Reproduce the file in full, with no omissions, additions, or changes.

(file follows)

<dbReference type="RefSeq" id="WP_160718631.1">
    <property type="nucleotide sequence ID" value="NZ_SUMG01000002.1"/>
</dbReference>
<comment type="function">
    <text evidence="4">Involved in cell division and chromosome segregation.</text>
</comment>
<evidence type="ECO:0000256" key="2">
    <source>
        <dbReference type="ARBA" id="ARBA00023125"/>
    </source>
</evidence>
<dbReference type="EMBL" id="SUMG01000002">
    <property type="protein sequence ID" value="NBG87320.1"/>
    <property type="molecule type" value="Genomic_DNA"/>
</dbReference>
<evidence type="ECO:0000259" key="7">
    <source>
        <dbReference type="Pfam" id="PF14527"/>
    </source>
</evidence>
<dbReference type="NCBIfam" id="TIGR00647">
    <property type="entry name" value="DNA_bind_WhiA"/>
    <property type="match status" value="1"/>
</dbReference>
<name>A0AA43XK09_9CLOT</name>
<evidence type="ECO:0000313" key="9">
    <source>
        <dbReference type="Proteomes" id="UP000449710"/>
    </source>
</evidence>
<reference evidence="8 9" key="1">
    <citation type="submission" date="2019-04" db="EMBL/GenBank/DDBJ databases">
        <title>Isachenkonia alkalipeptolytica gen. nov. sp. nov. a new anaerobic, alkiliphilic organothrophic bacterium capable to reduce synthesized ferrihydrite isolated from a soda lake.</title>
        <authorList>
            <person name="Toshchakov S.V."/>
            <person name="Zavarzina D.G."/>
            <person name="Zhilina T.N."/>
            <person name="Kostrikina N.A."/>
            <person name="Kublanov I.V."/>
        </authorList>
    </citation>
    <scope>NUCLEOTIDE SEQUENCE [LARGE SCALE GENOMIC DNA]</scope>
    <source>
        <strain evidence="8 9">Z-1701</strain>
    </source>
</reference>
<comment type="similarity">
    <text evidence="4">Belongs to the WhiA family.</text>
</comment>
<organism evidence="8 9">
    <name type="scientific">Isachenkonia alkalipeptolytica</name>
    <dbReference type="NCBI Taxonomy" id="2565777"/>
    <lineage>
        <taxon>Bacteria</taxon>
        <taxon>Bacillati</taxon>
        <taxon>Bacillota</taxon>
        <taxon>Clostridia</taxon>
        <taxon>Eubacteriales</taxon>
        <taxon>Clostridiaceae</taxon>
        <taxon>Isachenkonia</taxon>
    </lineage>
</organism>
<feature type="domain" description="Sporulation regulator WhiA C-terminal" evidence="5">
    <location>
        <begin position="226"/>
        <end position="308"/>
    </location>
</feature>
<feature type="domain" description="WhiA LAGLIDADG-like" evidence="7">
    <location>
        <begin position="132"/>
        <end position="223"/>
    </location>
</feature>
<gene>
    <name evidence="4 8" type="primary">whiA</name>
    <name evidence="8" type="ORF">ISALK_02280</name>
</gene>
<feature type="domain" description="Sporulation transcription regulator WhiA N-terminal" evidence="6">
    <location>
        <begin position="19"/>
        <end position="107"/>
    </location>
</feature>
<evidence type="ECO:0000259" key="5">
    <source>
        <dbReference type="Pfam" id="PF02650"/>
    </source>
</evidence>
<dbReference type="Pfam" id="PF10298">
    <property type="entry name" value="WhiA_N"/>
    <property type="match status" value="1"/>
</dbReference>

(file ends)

<dbReference type="RefSeq" id="WP_160718631.1">
    <property type="nucleotide sequence ID" value="NZ_SUMG01000002.1"/>
</dbReference>
<comment type="function">
    <text evidence="4">Involved in cell division and chromosome segregation.</text>
</comment>
<evidence type="ECO:0000256" key="2">
    <source>
        <dbReference type="ARBA" id="ARBA00023125"/>
    </source>
</evidence>
<dbReference type="EMBL" id="SUMG01000002">
    <property type="protein sequence ID" value="NBG87320.1"/>
    <property type="molecule type" value="Genomic_DNA"/>
</dbReference>
<evidence type="ECO:0000259" key="7">
    <source>
        <dbReference type="Pfam" id="PF14527"/>
    </source>
</evidence>
<dbReference type="NCBIfam" id="TIGR00647">
    <property type="entry name" value="DNA_bind_WhiA"/>
    <property type="match status" value="1"/>
</dbReference>
<name>A0AA43XK09_9CLOT</name>
<evidence type="ECO:0000313" key="9">
    <source>
        <dbReference type="Proteomes" id="UP000449710"/>
    </source>
</evidence>
<reference evidence="8 9" key="1">
    <citation type="submission" date="2019-04" db="EMBL/GenBank/DDBJ databases">
        <title>Isachenkonia alkalipeptolytica gen. nov. sp. nov. a new anaerobic, alkiliphilic organothrophic bacterium capable to reduce synthesized ferrihydrite isolated from a soda lake.</title>
        <authorList>
            <person name="Toshchakov S.V."/>
            <person name="Zavarzina D.G."/>
            <person name="Zhilina T.N."/>
            <person name="Kostrikina N.A."/>
            <person name="Kublanov I.V."/>
        </authorList>
    </citation>
    <scope>NUCLEOTIDE SEQUENCE [LARGE SCALE GENOMIC DNA]</scope>
    <source>
        <strain evidence="8 9">Z-1701</strain>
    </source>
</reference>
<comment type="similarity">
    <text evidence="4">Belongs to the WhiA family.</text>
</comment>
<organism evidence="8 9">
    <name type="scientific">Isachenkonia alkalipeptolytica</name>
    <dbReference type="NCBI Taxonomy" id="2565777"/>
    <lineage>
        <taxon>Bacteria</taxon>
        <taxon>Bacillati</taxon>
        <taxon>Bacillota</taxon>
        <taxon>Clostridia</taxon>
        <taxon>Eubacteriales</taxon>
        <taxon>Clostridiaceae</taxon>
        <taxon>Isachenkonia</taxon>
    </lineage>
</organism>
<feature type="domain" description="Sporulation regulator WhiA C-terminal" evidence="5">
    <location>
        <begin position="226"/>
        <end position="308"/>
    </location>
</feature>
<feature type="domain" description="WhiA LAGLIDADG-like" evidence="7">
    <location>
        <begin position="132"/>
        <end position="223"/>
    </location>
</feature>
<gene>
    <name evidence="4 8" type="primary">whiA</name>
    <name evidence="8" type="ORF">ISALK_02280</name>
</gene>
<feature type="domain" description="Sporulation transcription regulator WhiA N-terminal" evidence="6">
    <location>
        <begin position="19"/>
        <end position="107"/>
    </location>
</feature>
<evidence type="ECO:0000259" key="5">
    <source>
        <dbReference type="Pfam" id="PF02650"/>
    </source>
</evidence>
<dbReference type="Pfam" id="PF10298">
    <property type="entry name" value="WhiA_N"/>
    <property type="match status" value="1"/>
</dbReference>